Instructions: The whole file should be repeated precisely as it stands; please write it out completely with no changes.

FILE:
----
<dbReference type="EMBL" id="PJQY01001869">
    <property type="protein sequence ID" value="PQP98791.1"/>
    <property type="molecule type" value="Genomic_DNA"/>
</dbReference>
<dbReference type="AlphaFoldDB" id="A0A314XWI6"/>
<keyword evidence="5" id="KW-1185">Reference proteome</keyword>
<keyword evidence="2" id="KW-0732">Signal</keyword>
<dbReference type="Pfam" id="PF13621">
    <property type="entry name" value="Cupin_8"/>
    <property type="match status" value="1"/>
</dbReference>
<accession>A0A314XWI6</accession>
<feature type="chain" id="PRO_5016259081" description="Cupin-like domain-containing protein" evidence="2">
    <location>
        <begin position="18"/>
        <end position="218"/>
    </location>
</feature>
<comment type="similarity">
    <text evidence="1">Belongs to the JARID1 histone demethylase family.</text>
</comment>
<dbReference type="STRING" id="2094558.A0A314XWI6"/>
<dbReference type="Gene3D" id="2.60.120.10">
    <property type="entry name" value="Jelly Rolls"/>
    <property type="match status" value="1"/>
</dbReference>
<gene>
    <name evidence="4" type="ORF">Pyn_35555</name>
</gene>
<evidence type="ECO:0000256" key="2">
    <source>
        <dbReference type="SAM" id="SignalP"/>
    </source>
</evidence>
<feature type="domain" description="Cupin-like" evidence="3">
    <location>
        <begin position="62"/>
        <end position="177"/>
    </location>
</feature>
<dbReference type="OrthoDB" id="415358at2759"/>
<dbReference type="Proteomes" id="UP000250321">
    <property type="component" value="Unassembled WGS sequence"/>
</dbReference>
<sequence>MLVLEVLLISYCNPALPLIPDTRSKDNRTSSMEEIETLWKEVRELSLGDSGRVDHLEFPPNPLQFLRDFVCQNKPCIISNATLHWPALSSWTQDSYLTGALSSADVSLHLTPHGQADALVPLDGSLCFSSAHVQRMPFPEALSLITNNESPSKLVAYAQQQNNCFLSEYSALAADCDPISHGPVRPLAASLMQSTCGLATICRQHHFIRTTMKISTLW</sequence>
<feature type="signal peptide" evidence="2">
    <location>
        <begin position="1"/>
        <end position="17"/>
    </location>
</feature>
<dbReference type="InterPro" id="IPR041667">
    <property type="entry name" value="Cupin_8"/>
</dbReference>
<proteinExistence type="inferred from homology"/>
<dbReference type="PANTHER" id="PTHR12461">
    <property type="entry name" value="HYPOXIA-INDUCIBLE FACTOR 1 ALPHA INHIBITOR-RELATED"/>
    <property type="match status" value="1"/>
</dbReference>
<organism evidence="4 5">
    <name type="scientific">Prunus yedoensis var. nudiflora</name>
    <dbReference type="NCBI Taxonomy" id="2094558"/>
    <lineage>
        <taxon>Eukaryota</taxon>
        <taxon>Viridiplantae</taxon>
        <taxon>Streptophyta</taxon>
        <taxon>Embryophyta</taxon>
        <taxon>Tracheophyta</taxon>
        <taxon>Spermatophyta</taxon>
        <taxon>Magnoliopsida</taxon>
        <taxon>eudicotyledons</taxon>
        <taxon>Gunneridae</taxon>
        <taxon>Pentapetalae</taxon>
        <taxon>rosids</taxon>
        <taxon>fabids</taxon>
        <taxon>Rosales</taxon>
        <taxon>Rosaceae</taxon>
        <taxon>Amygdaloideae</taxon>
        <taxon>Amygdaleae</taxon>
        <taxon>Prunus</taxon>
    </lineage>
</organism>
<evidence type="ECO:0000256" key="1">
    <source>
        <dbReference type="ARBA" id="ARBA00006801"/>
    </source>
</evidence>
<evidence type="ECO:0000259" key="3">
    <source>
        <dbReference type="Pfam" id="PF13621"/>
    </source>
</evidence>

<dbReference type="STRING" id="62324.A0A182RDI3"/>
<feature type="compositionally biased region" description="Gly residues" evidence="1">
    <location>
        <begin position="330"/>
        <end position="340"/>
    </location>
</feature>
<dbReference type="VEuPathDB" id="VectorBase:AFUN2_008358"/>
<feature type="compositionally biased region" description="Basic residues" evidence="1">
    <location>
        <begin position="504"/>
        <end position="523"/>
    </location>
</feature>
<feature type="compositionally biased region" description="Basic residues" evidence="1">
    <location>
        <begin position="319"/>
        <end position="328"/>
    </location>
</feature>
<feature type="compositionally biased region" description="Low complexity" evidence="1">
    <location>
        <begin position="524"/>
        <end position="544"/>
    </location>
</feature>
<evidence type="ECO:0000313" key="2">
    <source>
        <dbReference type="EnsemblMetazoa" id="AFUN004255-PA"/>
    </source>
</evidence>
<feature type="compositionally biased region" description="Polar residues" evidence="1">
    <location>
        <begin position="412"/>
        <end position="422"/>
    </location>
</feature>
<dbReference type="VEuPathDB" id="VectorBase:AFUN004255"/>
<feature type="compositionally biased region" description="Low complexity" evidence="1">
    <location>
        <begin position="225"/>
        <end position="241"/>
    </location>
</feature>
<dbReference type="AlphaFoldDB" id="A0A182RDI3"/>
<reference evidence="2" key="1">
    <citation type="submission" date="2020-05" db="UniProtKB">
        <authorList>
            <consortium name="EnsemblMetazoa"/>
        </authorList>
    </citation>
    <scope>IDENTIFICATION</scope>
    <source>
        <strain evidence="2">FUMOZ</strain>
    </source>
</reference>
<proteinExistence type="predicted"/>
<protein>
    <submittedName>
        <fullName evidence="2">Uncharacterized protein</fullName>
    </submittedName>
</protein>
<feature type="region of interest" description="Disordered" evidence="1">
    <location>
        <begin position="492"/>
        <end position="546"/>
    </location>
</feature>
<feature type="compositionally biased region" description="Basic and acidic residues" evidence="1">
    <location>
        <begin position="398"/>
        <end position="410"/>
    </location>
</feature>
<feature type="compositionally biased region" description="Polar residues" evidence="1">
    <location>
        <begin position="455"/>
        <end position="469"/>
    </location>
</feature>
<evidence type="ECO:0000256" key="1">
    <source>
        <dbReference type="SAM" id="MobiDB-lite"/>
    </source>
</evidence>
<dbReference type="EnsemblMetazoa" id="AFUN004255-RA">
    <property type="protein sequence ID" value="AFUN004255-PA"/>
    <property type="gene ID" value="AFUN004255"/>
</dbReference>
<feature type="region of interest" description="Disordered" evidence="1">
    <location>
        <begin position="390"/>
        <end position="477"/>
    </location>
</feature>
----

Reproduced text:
<dbReference type="EMBL" id="PJQY01001869">
    <property type="protein sequence ID" value="PQP98791.1"/>
    <property type="molecule type" value="Genomic_DNA"/>
</dbReference>
<dbReference type="AlphaFoldDB" id="A0A314XWI6"/>
<keyword evidence="5" id="KW-1185">Reference proteome</keyword>
<keyword evidence="2" id="KW-0732">Signal</keyword>
<dbReference type="Pfam" id="PF13621">
    <property type="entry name" value="Cupin_8"/>
    <property type="match status" value="1"/>
</dbReference>
<accession>A0A314XWI6</accession>
<feature type="chain" id="PRO_5016259081" description="Cupin-like domain-containing protein" evidence="2">
    <location>
        <begin position="18"/>
        <end position="218"/>
    </location>
</feature>
<comment type="similarity">
    <text evidence="1">Belongs to the JARID1 histone demethylase family.</text>
</comment>
<dbReference type="STRING" id="2094558.A0A314XWI6"/>
<dbReference type="Gene3D" id="2.60.120.10">
    <property type="entry name" value="Jelly Rolls"/>
    <property type="match status" value="1"/>
</dbReference>
<gene>
    <name evidence="4" type="ORF">Pyn_35555</name>
</gene>
<evidence type="ECO:0000256" key="2">
    <source>
        <dbReference type="SAM" id="SignalP"/>
    </source>
</evidence>
<feature type="domain" description="Cupin-like" evidence="3">
    <location>
        <begin position="62"/>
        <end position="177"/>
    </location>
</feature>
<dbReference type="OrthoDB" id="415358at2759"/>
<dbReference type="Proteomes" id="UP000250321">
    <property type="component" value="Unassembled WGS sequence"/>
</dbReference>
<sequence>MLVLEVLLISYCNPALPLIPDTRSKDNRTSSMEEIETLWKEVRELSLGDSGRVDHLEFPPNPLQFLRDFVCQNKPCIISNATLHWPALSSWTQDSYLTGALSSADVSLHLTPHGQADALVPLDGSLCFSSAHVQRMPFPEALSLITNNESPSKLVAYAQQQNNCFLSEYSALAADCDPISHGPVRPLAASLMQSTCGLATICRQHHFIRTTMKISTLW</sequence>
<feature type="signal peptide" evidence="2">
    <location>
        <begin position="1"/>
        <end position="17"/>
    </location>
</feature>
<dbReference type="InterPro" id="IPR041667">
    <property type="entry name" value="Cupin_8"/>
</dbReference>
<proteinExistence type="inferred from homology"/>
<dbReference type="PANTHER" id="PTHR12461">
    <property type="entry name" value="HYPOXIA-INDUCIBLE FACTOR 1 ALPHA INHIBITOR-RELATED"/>
    <property type="match status" value="1"/>
</dbReference>
<organism evidence="4 5">
    <name type="scientific">Prunus yedoensis var. nudiflora</name>
    <dbReference type="NCBI Taxonomy" id="2094558"/>
    <lineage>
        <taxon>Eukaryota</taxon>
        <taxon>Viridiplantae</taxon>
        <taxon>Streptophyta</taxon>
        <taxon>Embryophyta</taxon>
        <taxon>Tracheophyta</taxon>
        <taxon>Spermatophyta</taxon>
        <taxon>Magnoliopsida</taxon>
        <taxon>eudicotyledons</taxon>
        <taxon>Gunneridae</taxon>
        <taxon>Pentapetalae</taxon>
        <taxon>rosids</taxon>
        <taxon>fabids</taxon>
        <taxon>Rosales</taxon>
        <taxon>Rosaceae</taxon>
        <taxon>Amygdaloideae</taxon>
        <taxon>Amygdaleae</taxon>
        <taxon>Prunus</taxon>
    </lineage>
</organism>
<evidence type="ECO:0000256" key="1">
    <source>
        <dbReference type="ARBA" id="ARBA00006801"/>
    </source>
</evidence>
<evidence type="ECO:0000259" key="3">
    <source>
        <dbReference type="Pfam" id="PF13621"/>
    </source>
</evidence>

<dbReference type="STRING" id="62324.A0A182RDI3"/>
<feature type="compositionally biased region" description="Gly residues" evidence="1">
    <location>
        <begin position="330"/>
        <end position="340"/>
    </location>
</feature>
<dbReference type="VEuPathDB" id="VectorBase:AFUN2_008358"/>
<feature type="compositionally biased region" description="Basic residues" evidence="1">
    <location>
        <begin position="504"/>
        <end position="523"/>
    </location>
</feature>
<feature type="compositionally biased region" description="Basic residues" evidence="1">
    <location>
        <begin position="319"/>
        <end position="328"/>
    </location>
</feature>
<feature type="compositionally biased region" description="Low complexity" evidence="1">
    <location>
        <begin position="524"/>
        <end position="544"/>
    </location>
</feature>
<evidence type="ECO:0000313" key="2">
    <source>
        <dbReference type="EnsemblMetazoa" id="AFUN004255-PA"/>
    </source>
</evidence>
<feature type="compositionally biased region" description="Polar residues" evidence="1">
    <location>
        <begin position="412"/>
        <end position="422"/>
    </location>
</feature>
<dbReference type="VEuPathDB" id="VectorBase:AFUN004255"/>
<feature type="compositionally biased region" description="Low complexity" evidence="1">
    <location>
        <begin position="225"/>
        <end position="241"/>
    </location>
</feature>
<dbReference type="AlphaFoldDB" id="A0A182RDI3"/>
<reference evidence="2" key="1">
    <citation type="submission" date="2020-05" db="UniProtKB">
        <authorList>
            <consortium name="EnsemblMetazoa"/>
        </authorList>
    </citation>
    <scope>IDENTIFICATION</scope>
    <source>
        <strain evidence="2">FUMOZ</strain>
    </source>
</reference>
<proteinExistence type="predicted"/>
<protein>
    <submittedName>
        <fullName evidence="2">Uncharacterized protein</fullName>
    </submittedName>
</protein>
<feature type="region of interest" description="Disordered" evidence="1">
    <location>
        <begin position="492"/>
        <end position="546"/>
    </location>
</feature>
<feature type="compositionally biased region" description="Basic and acidic residues" evidence="1">
    <location>
        <begin position="398"/>
        <end position="410"/>
    </location>
</feature>
<feature type="compositionally biased region" description="Polar residues" evidence="1">
    <location>
        <begin position="455"/>
        <end position="469"/>
    </location>
</feature>
<evidence type="ECO:0000256" key="1">
    <source>
        <dbReference type="SAM" id="MobiDB-lite"/>
    </source>
</evidence>
<dbReference type="EnsemblMetazoa" id="AFUN004255-RA">
    <property type="protein sequence ID" value="AFUN004255-PA"/>
    <property type="gene ID" value="AFUN004255"/>
</dbReference>
<feature type="region of interest" description="Disordered" evidence="1">
    <location>
        <begin position="390"/>
        <end position="477"/>
    </location>
</feature>